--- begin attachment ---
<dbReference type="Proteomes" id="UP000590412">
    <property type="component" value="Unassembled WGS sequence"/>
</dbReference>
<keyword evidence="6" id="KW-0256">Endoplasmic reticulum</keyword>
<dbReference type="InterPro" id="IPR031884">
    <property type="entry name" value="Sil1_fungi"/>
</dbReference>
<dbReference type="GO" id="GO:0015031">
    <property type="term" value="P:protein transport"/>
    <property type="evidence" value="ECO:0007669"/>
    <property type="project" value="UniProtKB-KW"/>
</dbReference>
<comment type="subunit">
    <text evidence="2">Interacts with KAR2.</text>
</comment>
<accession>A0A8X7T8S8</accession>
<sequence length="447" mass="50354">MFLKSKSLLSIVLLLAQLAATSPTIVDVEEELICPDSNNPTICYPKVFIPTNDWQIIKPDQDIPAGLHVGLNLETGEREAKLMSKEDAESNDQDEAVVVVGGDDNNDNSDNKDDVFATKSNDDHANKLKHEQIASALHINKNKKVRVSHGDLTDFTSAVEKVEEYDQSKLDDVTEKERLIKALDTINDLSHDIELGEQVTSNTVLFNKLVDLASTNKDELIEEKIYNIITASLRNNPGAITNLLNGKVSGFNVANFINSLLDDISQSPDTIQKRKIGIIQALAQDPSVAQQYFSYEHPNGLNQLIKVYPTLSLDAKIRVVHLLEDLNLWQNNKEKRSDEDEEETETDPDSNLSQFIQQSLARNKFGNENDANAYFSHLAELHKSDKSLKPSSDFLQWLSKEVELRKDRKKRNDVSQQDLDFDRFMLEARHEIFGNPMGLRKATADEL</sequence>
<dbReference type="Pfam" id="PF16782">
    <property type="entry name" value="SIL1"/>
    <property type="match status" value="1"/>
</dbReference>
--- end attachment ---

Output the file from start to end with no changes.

<dbReference type="Proteomes" id="UP000590412">
    <property type="component" value="Unassembled WGS sequence"/>
</dbReference>
<keyword evidence="6" id="KW-0256">Endoplasmic reticulum</keyword>
<dbReference type="InterPro" id="IPR031884">
    <property type="entry name" value="Sil1_fungi"/>
</dbReference>
<dbReference type="GO" id="GO:0015031">
    <property type="term" value="P:protein transport"/>
    <property type="evidence" value="ECO:0007669"/>
    <property type="project" value="UniProtKB-KW"/>
</dbReference>
<comment type="subunit">
    <text evidence="2">Interacts with KAR2.</text>
</comment>
<accession>A0A8X7T8S8</accession>
<sequence length="447" mass="50354">MFLKSKSLLSIVLLLAQLAATSPTIVDVEEELICPDSNNPTICYPKVFIPTNDWQIIKPDQDIPAGLHVGLNLETGEREAKLMSKEDAESNDQDEAVVVVGGDDNNDNSDNKDDVFATKSNDDHANKLKHEQIASALHINKNKKVRVSHGDLTDFTSAVEKVEEYDQSKLDDVTEKERLIKALDTINDLSHDIELGEQVTSNTVLFNKLVDLASTNKDELIEEKIYNIITASLRNNPGAITNLLNGKVSGFNVANFINSLLDDISQSPDTIQKRKIGIIQALAQDPSVAQQYFSYEHPNGLNQLIKVYPTLSLDAKIRVVHLLEDLNLWQNNKEKRSDEDEEETETDPDSNLSQFIQQSLARNKFGNENDANAYFSHLAELHKSDKSLKPSSDFLQWLSKEVELRKDRKKRNDVSQQDLDFDRFMLEARHEIFGNPMGLRKATADEL</sequence>
<dbReference type="Pfam" id="PF16782">
    <property type="entry name" value="SIL1"/>
    <property type="match status" value="1"/>
</dbReference>